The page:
Biodegradable interlocking nails for fracture fixation

M. van der Elst, J. A. Bramer, C. P. Klein, E. S. de Lange, P. Patka, H. J. Haarman

Research output: Contribution to journalArticle*Academicpeer-review


Serious problems such as stress shielding, allergic reactions, and corrosion are associated with the use of metallic fracture fixation devices in fractured long bones. Metal implants often are removed during a second retrieval operation after fracture healing has completed. A biocompatible implant that degrades slowly during implantation would obviate the need for a second operation and save the patient from considerable physical, psychologic, and financial discomfort. The biodegradable implant must provide the fractured limb sufficient support for a certain time, allowing early loading. A gradual transfer of load from the biodegradable implant to the bone would result in a better product of bone healing and avoid stress shielding. In an animal model using adult sheep, two types of biodegradable polymer interlocking nails were tested in comparison with a stainless steel interlocking nail. Fracture healing, mechanical properties of the bones, degradation behavior in vivo and in vitro, and tissue response were monitored during a 2 1/2-year followup study. To detect shifts in acid base relations caused by the release of acid compounds, pH measurements were performed. Fracture healing was unimpaired, and the mechanical test results of all three groups were excellent. Histologic analysis showed a mild inflammatory response, but no pH shifts were observed. The results of this study justify additional research on these promising materials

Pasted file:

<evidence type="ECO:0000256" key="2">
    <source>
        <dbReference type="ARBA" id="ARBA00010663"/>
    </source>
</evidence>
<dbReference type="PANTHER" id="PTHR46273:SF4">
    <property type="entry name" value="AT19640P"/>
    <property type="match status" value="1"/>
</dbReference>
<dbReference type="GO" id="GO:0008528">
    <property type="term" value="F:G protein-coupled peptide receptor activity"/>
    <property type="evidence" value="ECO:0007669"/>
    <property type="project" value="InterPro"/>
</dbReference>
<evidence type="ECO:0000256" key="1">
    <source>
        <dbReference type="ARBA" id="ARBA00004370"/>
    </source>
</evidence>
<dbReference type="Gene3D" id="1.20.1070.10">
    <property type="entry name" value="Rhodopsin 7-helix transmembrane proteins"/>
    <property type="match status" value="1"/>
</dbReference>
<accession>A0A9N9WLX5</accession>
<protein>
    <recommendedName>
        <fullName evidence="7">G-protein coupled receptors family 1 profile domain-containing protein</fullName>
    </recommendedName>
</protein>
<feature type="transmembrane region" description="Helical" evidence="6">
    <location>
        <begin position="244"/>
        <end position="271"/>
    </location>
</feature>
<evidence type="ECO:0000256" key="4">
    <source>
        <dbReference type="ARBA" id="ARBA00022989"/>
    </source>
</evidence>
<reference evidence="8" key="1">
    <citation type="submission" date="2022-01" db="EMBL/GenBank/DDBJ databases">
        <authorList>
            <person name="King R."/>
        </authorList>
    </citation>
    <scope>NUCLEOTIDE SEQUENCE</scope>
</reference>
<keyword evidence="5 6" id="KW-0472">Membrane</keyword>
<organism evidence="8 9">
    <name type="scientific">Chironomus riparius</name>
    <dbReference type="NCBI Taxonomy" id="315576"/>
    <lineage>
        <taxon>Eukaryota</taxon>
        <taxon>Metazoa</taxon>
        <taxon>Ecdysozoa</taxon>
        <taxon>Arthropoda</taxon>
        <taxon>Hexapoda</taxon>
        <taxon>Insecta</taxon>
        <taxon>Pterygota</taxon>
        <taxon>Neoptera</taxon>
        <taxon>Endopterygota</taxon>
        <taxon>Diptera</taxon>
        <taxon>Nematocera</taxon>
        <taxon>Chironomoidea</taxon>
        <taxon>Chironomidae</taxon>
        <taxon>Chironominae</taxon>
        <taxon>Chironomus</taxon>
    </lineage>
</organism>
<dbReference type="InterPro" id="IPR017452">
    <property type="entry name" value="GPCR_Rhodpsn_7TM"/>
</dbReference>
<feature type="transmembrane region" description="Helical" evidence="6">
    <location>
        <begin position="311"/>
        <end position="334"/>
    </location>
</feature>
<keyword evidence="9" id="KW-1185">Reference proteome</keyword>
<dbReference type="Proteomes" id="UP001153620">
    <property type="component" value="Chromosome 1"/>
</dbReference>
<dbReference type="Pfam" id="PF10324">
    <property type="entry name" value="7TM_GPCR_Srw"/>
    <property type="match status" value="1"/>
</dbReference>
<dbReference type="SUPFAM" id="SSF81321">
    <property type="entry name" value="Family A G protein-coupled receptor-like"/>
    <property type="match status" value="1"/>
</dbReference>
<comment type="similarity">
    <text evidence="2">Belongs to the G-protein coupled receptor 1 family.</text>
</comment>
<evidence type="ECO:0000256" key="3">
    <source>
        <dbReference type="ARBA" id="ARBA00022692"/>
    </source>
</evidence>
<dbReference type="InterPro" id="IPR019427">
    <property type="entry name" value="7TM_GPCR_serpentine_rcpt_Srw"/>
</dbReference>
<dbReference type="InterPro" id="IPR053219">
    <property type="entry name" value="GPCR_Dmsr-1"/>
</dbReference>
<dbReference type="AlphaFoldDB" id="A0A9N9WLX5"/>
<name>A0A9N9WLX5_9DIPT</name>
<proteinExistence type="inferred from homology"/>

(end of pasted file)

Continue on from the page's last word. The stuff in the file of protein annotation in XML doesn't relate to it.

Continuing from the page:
Original languageEnglish
Pages (from-to)192-204
JournalClinical orthopaedics and related research
Issue number357
Publication statusE-pub ahead of print - 1998

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